Sunday, January 21, 2018

Finding a National Radio programme you heard

From time to time, people ask me to find a programme on the Radio New Zealand website - perhaps a programme that they caught part of live but would like to hear in its entirety, or something they heard advertised but didn't catch live.  I've just put together a guide to explain how I go about finding those programmes on the website, so people can do it themselves if they want.

If that sounds like something that may be of interest to you, you can download it here.  It's a pdf.  And if you have any feedback on it, I'd love to hear from you :-)

Wednesday, December 13, 2017

Christmas is coming

There's not much energy to spare at the moment, but I did find some time to put up a few decorations in our room over the last few days.

When I lie in bed, I'm now looking straight at this:

The 'hope' bears are from Martin's Aunty Elspeth and the holly tablecloth was a wedding present from friends from my church in Switzerland.  The broom flowers are in honour of our wedding anniversary - when we got married, Mummy made bouquets of them for our flower girls :-)

Monday, November 13, 2017

Settling in at my parents' place

On Saturday we moved to my parents' place, where we expect to spend the rest of the year.  We're here to help them sort their belongings and downsize prior to moving to a smaller place in the New Year.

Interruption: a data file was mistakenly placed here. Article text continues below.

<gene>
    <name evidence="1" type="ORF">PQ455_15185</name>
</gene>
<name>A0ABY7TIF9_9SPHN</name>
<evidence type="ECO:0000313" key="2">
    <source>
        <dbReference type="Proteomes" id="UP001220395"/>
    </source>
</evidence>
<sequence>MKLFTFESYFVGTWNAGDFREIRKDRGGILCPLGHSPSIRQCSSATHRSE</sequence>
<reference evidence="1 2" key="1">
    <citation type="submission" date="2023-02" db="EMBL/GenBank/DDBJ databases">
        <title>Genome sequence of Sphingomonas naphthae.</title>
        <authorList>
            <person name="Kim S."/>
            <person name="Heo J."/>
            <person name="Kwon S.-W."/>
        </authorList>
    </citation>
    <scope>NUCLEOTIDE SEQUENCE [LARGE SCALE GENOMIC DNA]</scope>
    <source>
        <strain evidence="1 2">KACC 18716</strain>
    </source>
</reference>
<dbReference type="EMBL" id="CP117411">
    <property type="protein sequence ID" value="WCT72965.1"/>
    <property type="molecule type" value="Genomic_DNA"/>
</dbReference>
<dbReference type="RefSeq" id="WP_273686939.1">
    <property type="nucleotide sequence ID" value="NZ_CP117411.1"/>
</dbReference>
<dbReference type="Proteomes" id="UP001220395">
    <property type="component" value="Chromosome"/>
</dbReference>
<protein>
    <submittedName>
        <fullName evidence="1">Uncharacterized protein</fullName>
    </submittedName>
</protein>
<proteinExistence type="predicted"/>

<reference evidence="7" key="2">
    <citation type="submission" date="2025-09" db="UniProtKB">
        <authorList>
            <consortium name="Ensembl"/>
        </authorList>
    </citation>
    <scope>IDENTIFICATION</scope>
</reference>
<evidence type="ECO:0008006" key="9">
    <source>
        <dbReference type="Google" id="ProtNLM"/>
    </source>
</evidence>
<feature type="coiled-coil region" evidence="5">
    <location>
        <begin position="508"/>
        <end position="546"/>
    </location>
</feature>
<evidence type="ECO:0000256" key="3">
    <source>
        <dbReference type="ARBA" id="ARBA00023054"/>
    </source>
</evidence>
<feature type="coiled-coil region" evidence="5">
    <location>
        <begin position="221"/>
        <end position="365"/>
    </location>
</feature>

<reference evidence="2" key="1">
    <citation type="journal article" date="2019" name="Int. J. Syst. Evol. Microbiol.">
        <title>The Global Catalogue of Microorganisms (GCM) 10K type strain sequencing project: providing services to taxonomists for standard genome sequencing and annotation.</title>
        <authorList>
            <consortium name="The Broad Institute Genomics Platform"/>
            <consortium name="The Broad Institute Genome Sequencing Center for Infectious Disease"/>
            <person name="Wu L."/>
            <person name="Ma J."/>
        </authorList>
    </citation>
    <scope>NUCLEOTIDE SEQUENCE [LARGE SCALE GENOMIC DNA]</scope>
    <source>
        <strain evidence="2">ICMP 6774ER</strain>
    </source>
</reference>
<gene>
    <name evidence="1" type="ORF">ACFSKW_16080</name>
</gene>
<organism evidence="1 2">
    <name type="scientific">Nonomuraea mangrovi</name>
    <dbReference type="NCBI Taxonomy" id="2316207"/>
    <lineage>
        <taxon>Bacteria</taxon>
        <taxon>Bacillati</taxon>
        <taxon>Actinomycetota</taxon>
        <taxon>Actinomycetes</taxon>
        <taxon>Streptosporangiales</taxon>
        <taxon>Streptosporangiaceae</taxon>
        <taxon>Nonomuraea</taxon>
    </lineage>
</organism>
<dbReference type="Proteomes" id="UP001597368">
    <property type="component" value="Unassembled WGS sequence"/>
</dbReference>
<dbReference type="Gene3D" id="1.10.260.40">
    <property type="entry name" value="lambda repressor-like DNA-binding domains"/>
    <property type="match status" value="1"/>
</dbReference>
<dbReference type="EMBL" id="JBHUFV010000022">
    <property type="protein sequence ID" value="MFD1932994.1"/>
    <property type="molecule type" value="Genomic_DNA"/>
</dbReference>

We've stayed here for a long period of time once before, but this is the first time we've arrived expecting to stay many weeks.  To help make that work for us, my parents kindly agreed to let Martin and some friends largely clear the room we're staying in before we arrived.  This means it's easier for me to navigate the room than usual, which I'm really enjoying.  We also brought a few pictures for the walls and even pot plants and have set ourselves up very nicely :-)

I'm really happy with the setup and have posted a number of photos below.

Looking in through the main door - spot my moth orchid and bleeding heart vine in the corner and a picture by the window :-)

Thursday, October 19, 2017

Wildness Chocolate

I recently heard about a really cool chocolate company - Wildness Chocolate.  I was really impressed by the founder, Marie Monmont, when she was interviewed on Nine to Noon on Radio NZ National.  Kathryn Ryan asked her what she looked for in her suppliers and she said:
  • number one: no child labour
  • number two: environmental sustainability
  • number three: quality
I pricked my ears up, as that's pretty much my priority order, too!

Some cool things I've been watching

I'm continuing to enjoy spending a lot of time watching the bear cam: it's such an amazing opportunity to be able to watch what's going on all the way over in Alaska in real time!

There aren't many salmon jumping any more and the bear numbers have definitely thinned out.  The bears that remain are super-fat: it's delightful to watch the way their bellies roll when they shake themselves!  However, I seem to be noticing more other species there now.   This morning I spent about half an hour watching this amazing bald eagle.

Just chilling.

Monday, October 2, 2017

Happy Birthday to me :-)

It was my birthday on Friday and both Martin's parents and my parents came over for dinner to celebrate.